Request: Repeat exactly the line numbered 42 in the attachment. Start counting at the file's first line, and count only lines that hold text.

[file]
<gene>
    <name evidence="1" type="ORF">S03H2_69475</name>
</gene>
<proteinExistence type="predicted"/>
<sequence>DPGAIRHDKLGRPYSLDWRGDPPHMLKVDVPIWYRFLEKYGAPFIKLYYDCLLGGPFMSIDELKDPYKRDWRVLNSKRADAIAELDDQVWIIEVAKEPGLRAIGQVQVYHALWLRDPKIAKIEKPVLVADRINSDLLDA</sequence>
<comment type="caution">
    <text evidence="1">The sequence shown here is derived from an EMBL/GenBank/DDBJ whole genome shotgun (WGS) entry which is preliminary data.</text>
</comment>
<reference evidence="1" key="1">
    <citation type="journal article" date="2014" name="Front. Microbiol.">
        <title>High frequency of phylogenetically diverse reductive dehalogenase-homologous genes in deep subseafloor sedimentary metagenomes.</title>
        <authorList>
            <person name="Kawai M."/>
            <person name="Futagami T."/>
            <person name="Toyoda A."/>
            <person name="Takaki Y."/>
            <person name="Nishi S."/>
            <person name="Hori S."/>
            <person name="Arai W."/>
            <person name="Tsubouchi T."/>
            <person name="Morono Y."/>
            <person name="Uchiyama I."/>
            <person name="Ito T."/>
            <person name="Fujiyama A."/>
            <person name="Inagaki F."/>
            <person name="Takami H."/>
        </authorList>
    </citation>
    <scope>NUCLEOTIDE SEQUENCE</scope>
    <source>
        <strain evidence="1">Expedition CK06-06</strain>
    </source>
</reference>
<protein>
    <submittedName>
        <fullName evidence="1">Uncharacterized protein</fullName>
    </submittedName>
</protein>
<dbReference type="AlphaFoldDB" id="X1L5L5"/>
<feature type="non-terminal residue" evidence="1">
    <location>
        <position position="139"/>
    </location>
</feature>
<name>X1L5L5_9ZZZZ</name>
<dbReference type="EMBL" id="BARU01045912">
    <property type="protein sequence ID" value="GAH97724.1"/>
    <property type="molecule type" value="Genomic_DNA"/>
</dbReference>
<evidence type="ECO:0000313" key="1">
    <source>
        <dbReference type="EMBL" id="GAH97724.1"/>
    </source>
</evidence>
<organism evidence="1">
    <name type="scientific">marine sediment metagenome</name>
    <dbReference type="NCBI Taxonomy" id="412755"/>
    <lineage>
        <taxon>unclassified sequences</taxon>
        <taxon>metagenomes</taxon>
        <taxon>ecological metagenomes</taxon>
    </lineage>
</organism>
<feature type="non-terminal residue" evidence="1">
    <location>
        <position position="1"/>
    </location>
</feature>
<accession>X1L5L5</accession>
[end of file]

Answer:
        <position position="139"/>